"This of course," Sawyer said, "is tied directly to lowering costs and adding personal responsibility to some extent and given the political spectrum on the Hill it seems like a consensus point to explore. Use games to educate cheaply, reach populations that are hard to reach, induce more personal responsibility, focus on management of health issues that tax the personnel and resources of the healthcare system."

More photos from the event can be seen here. A trailer video is available on YouTube.
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Sims 2 Character Displays Pixelante Pride

We love our GamePolitics readers, especially when they support worthy causes.

In this great screenshot, GP reader Ross Castro has dressed a user-modified Sims 2 character in an authentic Pixelante shirt. By the way, who's that clown on the right?

Speaking of Pixelante shirts, we've sold 101 so far. Our goal is 150. Don't forget that all proceeds go directly to the Get-Well Gamers Foundation.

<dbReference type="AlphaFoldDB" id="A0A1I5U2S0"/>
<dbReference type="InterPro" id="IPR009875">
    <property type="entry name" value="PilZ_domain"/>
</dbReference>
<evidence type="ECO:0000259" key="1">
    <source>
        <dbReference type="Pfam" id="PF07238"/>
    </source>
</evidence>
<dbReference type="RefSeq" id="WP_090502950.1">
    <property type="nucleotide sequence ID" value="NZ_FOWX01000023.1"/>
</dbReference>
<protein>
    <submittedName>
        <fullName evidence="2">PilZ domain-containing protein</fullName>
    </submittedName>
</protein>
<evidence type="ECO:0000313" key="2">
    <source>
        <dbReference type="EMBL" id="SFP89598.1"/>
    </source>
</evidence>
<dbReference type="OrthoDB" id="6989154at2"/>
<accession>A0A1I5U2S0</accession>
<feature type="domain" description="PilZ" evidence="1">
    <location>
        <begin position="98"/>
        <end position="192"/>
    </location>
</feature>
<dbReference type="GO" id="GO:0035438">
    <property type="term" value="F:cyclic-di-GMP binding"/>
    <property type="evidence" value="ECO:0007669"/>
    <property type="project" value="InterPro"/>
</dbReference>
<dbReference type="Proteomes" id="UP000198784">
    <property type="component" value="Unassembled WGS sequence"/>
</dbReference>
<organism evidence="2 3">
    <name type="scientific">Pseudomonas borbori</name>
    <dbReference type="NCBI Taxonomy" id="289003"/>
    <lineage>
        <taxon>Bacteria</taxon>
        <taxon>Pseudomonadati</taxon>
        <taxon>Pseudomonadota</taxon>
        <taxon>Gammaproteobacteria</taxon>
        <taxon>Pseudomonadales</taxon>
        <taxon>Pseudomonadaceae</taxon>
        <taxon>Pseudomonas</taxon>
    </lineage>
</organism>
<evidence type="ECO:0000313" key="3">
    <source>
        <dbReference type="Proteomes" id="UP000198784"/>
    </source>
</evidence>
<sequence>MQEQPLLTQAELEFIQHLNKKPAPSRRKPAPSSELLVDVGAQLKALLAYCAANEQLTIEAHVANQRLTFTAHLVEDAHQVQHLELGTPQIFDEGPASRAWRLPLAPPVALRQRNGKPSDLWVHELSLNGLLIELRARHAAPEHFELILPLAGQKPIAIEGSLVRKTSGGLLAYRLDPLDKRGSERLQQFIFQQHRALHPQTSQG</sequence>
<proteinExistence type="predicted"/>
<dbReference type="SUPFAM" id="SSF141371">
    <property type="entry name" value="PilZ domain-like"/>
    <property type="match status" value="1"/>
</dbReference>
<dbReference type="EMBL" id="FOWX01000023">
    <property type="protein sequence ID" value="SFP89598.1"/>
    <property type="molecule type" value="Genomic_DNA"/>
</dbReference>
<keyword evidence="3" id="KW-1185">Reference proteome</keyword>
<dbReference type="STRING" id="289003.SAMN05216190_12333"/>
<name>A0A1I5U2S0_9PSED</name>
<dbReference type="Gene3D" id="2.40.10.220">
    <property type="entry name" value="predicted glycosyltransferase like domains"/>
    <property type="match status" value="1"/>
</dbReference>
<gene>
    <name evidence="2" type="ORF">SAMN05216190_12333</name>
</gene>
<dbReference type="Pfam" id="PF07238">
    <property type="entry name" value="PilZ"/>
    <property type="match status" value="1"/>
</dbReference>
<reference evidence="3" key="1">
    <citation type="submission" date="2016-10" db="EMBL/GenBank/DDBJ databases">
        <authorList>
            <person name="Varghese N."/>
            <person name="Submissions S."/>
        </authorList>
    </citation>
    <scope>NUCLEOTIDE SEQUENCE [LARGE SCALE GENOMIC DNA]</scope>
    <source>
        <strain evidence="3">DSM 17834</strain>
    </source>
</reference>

For more amazing pictures of Pixelante shirts in action:

-Famed Hot Coffee modder Patrick W sent in these modded GTA San Andreas characters.

-GP readers OrigamiFrog and Androktasie looking good here...

-More GP readers, this time the1jeffy and squirrelofwrath...

Finally, the actual origin of the term "Pixelante" happened right here on GamePolitics. If you heard otherwise, you got some bad info...

Click here to buy your own Pixelante shirt. They're fully customizable!

...and don't forget to send us your picture - or your game mod characater - in a Pixelante shirt.

Marc Ecko Vandalizes Own Credibility

Admittedly, GP has had a rough couple of weeks with Marc Ecko, which probably makes us less well-disposed to Tuesday's bizarre Air Force One hoax.

The hip-hop clothing designer missed not one, but two appointments with GP for phone interviews recently. Not fond of being toyed with, we declined his publicist's offer to arrange a third. In retrospect, maybe we should have scheduled it and then blew Ecko off for some payback, but that's not the GP way.